Neural Correlates of the Antinociceptive Effects of Stimulating the Anterior Pretectal Nucleus in Rats

  • Karina Genaro
    Department of Neuroscience and Behavioral Science, Ribeirão Preto Medical School, University of São Paulo, Ribeirão Preto, São Paulo, Brazil

    Institute of Neuroscience and Behavior—INeC, Ribeirão Preto, São Paulo, Brazil
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  • Wiliam A. Prado
    Address reprint requests to Wiliam A. Prado, MD, PhD, Department of Pharmacology, Ribeirão Preto Medical School, Av Bandeirantes 3900, CEP 14049-900, Ribeirão Preto, SP, Brazil.
    Institute of Neuroscience and Behavior—INeC, Ribeirão Preto, São Paulo, Brazil

    Department of Pharmacology, Ribeirão Preto Medical School, University of São Paulo, Ribeirão Preto, São Paulo, Brazil
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Published:August 03, 2016DOI:


      • Stimulation of the anterior pretectal nucleus (APtN) evokes antinociception in rats.
      • Stimulation of APtN activates two descending pathways.
      • One APtN pathway relays in the ipsilateral lateral paragigantocellular nucleus.
      • Other APtN pathway relays sequentially in two mesencephalic nuclei.


      Stimulation-evoked antinociception (SEA) from the anterior pretectal nucleus (APtN) activates mechanisms that descend to the spinal cord through the dorsolateral funiculus, but the encephalic route followed by the descending pathways from the APtN is not completely known. This study evaluated the changes in the SEA from the APtN in the Wistar rat tail-flick test after lidocaine-induced neural block or N-methyl-d-aspartate-induced neurotoxic lesion of the deep mesencephalic nucleus (DpMe), tegmental pedunculopontine nucleus (PPTg), or lateral paragigantocellular nucleus (LPGi). The SEA from the APtN was less intense after neural block of the contralateral DpMe or PPTg or the ipsilateral LPGi, but was not changed by the neural block of the ipsilateral DpMe or PPTg or the contralateral LPGi. Antinociception did not occur when APtN stimulation was carried out 5 minutes after lidocaine or 6 days after N-methyl-d-aspartate injections into the contralateral DpMe and the ipsilateral LPGi, or into the contralateral PPTg and the ipsilateral LPGi. We conclude that the SEA from the APtN activates 2 descending pain inhibitory pathways, one relaying in the ipsilateral LPGi and another relaying sequentially in the contralateral DpMe and PPTg.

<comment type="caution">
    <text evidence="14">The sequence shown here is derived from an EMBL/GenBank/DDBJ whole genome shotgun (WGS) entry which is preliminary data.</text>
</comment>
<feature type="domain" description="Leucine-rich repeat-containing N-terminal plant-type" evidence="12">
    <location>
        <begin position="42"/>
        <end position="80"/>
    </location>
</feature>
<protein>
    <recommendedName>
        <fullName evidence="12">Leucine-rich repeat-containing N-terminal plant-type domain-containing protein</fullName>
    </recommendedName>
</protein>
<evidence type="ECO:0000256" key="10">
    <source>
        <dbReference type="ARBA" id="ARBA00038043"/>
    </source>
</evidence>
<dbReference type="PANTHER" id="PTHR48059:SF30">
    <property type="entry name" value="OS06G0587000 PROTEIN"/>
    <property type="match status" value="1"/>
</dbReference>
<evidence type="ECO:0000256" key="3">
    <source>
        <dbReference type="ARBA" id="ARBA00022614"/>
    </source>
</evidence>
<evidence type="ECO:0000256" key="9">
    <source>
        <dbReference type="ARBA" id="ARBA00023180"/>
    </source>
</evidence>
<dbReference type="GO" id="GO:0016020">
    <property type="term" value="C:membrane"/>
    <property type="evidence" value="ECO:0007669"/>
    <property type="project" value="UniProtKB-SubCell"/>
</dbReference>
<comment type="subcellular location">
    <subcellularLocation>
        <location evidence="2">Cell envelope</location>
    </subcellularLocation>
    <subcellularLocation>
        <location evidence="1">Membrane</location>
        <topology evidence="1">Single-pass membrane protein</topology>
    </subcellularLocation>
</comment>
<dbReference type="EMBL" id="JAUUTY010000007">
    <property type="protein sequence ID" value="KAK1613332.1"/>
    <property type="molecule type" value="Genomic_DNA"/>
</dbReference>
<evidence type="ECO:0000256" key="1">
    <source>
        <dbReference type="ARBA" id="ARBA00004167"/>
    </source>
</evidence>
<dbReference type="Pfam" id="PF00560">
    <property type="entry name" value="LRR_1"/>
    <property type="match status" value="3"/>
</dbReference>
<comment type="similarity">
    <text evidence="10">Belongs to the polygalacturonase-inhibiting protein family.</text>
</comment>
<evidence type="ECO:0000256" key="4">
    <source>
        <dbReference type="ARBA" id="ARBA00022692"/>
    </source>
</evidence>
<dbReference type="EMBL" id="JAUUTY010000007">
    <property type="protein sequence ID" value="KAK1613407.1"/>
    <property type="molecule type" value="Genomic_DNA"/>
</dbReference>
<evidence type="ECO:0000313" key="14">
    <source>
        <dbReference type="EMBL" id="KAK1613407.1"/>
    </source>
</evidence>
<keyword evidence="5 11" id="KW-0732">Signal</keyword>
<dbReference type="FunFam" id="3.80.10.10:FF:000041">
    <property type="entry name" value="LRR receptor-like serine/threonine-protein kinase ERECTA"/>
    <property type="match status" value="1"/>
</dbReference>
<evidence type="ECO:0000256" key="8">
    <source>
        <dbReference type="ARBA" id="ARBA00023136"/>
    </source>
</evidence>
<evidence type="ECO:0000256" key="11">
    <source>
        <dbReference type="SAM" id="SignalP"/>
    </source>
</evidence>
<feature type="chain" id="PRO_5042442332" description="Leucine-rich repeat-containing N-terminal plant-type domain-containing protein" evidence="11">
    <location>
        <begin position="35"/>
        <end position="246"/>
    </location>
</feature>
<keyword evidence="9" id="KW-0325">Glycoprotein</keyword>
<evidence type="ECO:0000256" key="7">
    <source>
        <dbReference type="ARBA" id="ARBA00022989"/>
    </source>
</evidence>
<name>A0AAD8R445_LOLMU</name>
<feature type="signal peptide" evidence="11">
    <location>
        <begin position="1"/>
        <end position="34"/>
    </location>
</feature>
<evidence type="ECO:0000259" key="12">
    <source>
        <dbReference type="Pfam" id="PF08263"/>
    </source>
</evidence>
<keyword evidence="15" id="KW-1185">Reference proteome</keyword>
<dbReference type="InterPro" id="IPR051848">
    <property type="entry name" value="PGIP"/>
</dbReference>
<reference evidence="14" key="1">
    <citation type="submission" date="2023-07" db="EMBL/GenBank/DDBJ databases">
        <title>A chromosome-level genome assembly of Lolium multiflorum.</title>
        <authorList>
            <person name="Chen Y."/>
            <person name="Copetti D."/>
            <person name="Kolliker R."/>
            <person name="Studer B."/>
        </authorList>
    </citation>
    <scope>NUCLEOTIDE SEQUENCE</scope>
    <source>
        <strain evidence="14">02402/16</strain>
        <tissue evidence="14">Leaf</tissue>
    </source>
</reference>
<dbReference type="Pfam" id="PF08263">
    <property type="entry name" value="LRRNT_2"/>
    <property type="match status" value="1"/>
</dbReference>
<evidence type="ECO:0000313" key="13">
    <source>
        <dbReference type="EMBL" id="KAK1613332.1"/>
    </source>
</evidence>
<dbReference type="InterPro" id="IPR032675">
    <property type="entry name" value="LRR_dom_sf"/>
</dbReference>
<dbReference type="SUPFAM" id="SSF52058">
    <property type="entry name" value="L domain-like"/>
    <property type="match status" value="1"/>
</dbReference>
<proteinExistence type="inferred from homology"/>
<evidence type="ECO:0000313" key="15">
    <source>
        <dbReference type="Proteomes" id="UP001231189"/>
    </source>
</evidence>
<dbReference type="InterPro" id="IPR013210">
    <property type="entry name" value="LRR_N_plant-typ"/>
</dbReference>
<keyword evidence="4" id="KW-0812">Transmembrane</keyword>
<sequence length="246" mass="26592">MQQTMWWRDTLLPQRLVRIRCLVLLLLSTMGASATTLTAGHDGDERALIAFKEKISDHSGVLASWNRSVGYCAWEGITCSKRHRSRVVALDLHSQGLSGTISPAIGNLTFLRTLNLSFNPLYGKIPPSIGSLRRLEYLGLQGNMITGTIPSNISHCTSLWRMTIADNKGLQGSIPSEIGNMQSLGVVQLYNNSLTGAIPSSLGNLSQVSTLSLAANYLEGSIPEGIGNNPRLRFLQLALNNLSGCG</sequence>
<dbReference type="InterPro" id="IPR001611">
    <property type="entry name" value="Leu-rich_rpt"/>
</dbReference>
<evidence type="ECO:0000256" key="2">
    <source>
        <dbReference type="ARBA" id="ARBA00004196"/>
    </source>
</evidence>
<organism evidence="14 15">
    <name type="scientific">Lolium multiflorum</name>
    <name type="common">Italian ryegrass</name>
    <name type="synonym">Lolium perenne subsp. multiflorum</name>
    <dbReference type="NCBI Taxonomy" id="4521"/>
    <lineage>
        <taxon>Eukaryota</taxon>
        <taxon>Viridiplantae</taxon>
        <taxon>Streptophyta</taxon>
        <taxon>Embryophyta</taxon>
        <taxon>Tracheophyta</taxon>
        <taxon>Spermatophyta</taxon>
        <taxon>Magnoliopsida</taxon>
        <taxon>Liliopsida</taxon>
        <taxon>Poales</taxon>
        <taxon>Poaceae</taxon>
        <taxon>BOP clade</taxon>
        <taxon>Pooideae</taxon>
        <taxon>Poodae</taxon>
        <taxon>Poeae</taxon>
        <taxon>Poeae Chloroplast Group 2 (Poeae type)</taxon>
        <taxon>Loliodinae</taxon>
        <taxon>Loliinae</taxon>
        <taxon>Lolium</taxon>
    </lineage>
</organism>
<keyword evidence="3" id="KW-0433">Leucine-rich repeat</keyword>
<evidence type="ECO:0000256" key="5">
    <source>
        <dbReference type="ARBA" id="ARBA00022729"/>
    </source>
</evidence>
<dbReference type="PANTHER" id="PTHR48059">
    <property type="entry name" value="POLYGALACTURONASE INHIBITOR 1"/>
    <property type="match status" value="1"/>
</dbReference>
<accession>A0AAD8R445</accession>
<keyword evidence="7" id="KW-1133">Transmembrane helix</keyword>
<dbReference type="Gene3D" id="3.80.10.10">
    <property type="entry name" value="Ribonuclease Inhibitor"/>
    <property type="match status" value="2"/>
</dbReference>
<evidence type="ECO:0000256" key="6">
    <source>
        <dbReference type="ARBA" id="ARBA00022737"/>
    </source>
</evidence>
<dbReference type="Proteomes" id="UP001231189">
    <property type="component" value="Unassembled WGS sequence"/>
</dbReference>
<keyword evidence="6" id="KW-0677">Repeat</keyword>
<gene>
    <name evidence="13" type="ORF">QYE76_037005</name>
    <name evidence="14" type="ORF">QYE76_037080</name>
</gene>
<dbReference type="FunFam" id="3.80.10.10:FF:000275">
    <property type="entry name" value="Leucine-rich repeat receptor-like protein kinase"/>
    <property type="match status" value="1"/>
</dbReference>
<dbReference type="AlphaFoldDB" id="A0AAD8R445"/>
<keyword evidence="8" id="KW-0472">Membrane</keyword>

The antinociceptive effect of the APtN stimulation involves 2 descending pathways: one relaying in the ipsilateral LPGi and another descending contralaterally via relays in the DpMe and PPTg.

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